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Title

Spathe painting with wooden mask

mid 20th century


Artists

Unknown Artist


About

The Kambot people occupy 16 villages along the banks of the Keram River, a tributary of the lower Sepik River in Papua New Guinea.

Spathe paintings are displayed in the gable ends of a Haus Tambaran, or men's house. The panels, called 'pangals', are made from flattened pieces cut from the thick sheath end of the sago palm leaf. Traditional pigments are clays, charcoal and powdered lime from shells.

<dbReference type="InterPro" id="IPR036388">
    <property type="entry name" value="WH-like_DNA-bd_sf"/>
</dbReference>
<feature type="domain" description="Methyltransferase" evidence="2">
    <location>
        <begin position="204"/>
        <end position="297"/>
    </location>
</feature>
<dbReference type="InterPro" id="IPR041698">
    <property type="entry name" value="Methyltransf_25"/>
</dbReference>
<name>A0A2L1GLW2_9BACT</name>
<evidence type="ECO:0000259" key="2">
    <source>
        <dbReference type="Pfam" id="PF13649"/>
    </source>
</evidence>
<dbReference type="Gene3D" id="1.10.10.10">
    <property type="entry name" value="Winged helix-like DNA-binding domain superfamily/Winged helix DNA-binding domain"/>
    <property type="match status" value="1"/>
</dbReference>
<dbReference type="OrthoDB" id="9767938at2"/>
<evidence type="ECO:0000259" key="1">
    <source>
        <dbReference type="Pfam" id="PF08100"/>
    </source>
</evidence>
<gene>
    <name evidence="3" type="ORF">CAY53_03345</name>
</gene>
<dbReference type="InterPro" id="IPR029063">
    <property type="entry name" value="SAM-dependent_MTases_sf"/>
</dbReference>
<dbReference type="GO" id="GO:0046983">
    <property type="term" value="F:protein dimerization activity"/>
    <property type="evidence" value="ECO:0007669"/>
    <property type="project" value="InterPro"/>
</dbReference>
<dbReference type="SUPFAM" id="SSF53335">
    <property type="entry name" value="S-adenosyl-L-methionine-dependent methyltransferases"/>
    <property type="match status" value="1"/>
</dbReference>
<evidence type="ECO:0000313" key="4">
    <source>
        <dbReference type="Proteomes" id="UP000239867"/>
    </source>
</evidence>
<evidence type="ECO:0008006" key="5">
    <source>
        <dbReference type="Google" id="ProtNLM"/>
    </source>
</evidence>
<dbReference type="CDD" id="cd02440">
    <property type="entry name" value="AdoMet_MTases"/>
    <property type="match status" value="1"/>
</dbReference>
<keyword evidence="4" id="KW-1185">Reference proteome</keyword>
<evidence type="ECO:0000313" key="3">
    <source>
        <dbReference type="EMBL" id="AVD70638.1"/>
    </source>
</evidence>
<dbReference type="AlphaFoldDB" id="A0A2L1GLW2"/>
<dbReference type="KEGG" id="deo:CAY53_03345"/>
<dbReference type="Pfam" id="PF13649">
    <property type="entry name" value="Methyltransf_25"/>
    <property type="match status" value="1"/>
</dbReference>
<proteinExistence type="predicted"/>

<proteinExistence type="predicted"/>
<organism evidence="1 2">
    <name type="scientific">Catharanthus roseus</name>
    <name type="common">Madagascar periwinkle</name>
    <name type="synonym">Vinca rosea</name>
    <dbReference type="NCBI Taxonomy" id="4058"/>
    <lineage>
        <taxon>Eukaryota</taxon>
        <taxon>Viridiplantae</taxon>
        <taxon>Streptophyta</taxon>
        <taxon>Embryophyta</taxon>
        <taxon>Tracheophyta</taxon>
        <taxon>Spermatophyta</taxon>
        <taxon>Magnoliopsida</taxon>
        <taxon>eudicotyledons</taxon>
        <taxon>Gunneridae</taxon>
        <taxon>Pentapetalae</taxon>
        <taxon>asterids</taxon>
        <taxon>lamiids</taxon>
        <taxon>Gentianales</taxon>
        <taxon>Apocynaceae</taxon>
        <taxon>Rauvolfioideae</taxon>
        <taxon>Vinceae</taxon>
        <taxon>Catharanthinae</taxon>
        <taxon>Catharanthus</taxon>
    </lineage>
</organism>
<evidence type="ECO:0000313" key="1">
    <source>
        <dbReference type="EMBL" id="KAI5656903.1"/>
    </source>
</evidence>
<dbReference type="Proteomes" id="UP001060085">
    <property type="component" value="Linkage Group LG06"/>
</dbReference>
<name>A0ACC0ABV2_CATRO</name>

Details


Other Title

Bark painting (Figure with wooden mask as head)


Cultural origin

Kambot people


Date

mid 20th century


Media category

Painting


Materials used

sago spathe petiole, wood, natural earth pigments


Dimensions

132.0 x 72.0 cm


Credit

Purchased 1965


Location

Not on display


Accession number

371.1994